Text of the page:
Virtual communication a must for health care in B.C.
Letter to the Editor
As I write this, patients are travelling long distances for consultations with specialists. Many of these journeys, for simple face-to-face meetings, are made even though the required workup has been completed and the results forwarded.
BUT – What if you could visit a GP, have the referral and information forwarded to a specialist, get the diagnostic workup done, have a virtual (videoconference) consult with the specialist, obtain a diagnosis and develop a plan for treatment, all within one coordinated system? (I am presuming a ‘hands on’ consult is not required and that the use of virtual communication is medically appropriate). From there, contact is made with the required service – physio, imaging, dietician, pharmacist, surgical booking – appointments are coordinated, the service provided, reports go to your specialist and GP, and the service provider can check back with the specialist for further direction or information as needed.
What if, incorporating this model using a province-wide virtual communication network, were to result in our system moving closer to becoming Patient Centred Care.
Alas, with few exceptions, patients, their families or caregivers are required to make long, expensive, stressful and unnecessary trips for face to face consults when a virtual consult would provide the same outcome.
After 20 years of government ‘plans/promises’ to implement a province wide Electronic Medical Records and Virtual Health Communications system we have six (or more depending on how you count them) Health Authorities who have difficulty communicating with each other and a spotty dog’s breakfast of partial, single issue communication systems.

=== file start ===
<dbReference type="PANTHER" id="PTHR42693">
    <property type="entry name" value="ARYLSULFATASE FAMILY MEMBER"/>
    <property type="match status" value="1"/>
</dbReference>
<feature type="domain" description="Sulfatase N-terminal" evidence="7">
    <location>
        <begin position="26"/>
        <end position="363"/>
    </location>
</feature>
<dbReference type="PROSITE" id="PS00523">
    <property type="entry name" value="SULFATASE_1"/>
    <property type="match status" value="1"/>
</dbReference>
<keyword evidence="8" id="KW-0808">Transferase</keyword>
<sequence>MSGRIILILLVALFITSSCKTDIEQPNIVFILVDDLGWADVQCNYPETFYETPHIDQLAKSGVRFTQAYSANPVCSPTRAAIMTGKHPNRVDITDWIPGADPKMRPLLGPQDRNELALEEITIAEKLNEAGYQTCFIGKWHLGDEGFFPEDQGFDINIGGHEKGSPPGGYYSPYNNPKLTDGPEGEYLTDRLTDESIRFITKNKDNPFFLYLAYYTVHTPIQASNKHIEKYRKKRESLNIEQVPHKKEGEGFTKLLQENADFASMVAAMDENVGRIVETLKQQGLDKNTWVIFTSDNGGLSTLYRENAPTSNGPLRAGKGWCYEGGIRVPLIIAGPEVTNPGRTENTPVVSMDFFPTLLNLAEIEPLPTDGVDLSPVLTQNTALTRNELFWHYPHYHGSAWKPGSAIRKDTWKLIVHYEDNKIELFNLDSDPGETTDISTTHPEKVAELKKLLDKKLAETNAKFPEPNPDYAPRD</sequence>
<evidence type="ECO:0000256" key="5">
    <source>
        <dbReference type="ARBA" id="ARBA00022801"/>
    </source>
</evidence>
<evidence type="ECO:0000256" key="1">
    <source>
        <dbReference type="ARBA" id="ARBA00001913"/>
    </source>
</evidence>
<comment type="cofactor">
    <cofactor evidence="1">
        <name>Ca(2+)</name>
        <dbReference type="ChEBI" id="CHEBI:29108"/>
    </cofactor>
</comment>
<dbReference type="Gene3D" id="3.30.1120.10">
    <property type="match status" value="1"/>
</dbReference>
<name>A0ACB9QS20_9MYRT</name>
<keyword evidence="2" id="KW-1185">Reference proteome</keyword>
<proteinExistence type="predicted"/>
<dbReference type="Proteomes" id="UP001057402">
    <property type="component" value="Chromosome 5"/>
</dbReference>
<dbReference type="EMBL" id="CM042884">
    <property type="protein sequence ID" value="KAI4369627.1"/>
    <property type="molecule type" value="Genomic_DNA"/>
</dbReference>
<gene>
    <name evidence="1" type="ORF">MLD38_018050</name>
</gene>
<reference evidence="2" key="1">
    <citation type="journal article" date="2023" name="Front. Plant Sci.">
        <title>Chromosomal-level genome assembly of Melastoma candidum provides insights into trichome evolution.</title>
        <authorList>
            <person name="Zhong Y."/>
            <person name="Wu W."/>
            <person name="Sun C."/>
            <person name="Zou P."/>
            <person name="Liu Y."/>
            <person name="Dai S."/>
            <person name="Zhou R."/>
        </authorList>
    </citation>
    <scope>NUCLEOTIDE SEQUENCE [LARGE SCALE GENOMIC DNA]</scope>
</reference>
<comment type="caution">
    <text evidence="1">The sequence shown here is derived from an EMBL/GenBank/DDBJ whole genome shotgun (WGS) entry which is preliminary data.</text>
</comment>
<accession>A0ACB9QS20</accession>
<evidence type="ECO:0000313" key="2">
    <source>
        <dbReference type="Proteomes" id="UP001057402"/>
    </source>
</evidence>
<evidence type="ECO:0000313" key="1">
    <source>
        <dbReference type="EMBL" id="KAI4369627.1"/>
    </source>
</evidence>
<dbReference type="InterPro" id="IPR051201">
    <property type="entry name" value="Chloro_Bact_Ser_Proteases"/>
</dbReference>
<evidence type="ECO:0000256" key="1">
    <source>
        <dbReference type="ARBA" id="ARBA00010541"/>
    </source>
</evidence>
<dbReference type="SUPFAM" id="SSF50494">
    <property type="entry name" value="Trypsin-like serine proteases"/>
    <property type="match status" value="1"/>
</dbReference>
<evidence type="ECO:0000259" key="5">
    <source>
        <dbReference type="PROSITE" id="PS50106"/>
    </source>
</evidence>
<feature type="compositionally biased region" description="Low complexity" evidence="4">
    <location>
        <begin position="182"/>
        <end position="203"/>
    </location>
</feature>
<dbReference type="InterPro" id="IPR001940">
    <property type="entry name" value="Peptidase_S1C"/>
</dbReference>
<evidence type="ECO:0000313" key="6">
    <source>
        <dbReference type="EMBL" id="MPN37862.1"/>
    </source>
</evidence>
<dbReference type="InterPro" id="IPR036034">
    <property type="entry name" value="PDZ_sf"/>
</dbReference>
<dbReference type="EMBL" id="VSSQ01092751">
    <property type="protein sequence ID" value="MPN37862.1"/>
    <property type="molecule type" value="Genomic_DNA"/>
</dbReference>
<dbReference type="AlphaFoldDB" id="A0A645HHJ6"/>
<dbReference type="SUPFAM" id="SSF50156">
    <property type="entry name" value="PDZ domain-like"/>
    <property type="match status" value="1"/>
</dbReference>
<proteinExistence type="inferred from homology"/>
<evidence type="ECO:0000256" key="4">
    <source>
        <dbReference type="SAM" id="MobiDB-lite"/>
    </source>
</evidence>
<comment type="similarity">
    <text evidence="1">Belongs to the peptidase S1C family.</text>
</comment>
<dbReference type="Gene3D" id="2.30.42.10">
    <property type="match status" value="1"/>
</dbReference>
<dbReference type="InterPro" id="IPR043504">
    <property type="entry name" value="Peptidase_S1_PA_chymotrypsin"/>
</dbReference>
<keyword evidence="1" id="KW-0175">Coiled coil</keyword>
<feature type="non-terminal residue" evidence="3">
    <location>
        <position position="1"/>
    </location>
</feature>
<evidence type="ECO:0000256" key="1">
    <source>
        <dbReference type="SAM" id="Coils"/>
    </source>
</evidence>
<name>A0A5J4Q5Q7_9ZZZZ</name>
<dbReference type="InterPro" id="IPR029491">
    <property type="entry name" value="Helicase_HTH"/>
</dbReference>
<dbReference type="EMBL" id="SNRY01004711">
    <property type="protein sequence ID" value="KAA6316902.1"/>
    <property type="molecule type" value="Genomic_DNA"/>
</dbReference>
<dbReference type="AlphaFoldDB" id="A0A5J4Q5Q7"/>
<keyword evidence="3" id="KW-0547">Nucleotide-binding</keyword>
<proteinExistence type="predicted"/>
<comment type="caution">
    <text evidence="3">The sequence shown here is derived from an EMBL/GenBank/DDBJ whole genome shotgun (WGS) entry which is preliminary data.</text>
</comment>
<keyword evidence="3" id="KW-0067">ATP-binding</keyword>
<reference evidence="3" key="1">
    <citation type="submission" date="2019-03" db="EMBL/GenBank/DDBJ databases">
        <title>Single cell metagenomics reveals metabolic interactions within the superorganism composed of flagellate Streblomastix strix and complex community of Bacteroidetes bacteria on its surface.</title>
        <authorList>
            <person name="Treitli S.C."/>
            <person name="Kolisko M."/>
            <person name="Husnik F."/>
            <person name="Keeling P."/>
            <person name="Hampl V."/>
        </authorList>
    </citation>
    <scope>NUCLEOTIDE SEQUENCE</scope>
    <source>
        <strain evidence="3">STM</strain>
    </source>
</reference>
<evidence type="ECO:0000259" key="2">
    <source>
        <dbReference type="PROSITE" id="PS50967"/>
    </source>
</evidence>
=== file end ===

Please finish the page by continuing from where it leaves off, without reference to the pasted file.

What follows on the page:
A history of local, single condition, time limited, pilot projects of patient/physician interaction, all successful. Upon completion of the pilots, a report is filed, there are mumblings around providing the service on a permanent basis and then…
The ability for patients to communicate virtually (when appropriate) with their health care provider has saved days of negotiating difficult travel conditions, significant and unrecoverable costs for meals and hotels and reduced time away from work.
There have been national and international experiments and studies extolling the advantages of virtual communication in health care. The vast majority point to the efficiencies and dollars saved. A Saskatchewan experiment even included ‘green’ benefits, with six million kilometres saved by the reduced need to travel.
Our government has this topic somewhere down the ‘to do’ list. The Ministry of Health Virtual Strategy Department is developing a framework, ‘Guideline for Patient Empowerment Through Virtual Care’ which is expected to be completed sometime this year. It will include recommendations around Use, Information Management, Physician Compensation, Technical Requirement, First Nations, Rural and Remote use, Managing and Governing and Monitoring.
My research has uncovered no mention of a province wide network which will support communication and the exchange of information between patients and all health care service providers.
Physicians and Patient Advocacy groups are seemingly interested in serving their own interests. There are many systems available and competition is fierce. Unless government follows through soon by endorsing a single system whereby a patient’s health care team can communicate with the patient and each other, we shall continue down the present path of money wasting chaos.
Time is running out for the patients and taxpayers of British Columbia to take control of the mishmash which currently exists and acquire a medical communications network that will serve all of us.
The production of a Virtual Care Strategy Policy by the MOH, which just repeats and reorganizes the work of other jurisdictions, is now seen to ‘be doing something’ to ‘be making a serious start’ when in fact it is a way of pretending to move forward. We are more than halfway through a four-year election cycle.
Unless there is concrete action to implement this service soon it will just drop off the agenda again because the costs never appear on a ministry budget line.
Fanny Monk, retired health care worker,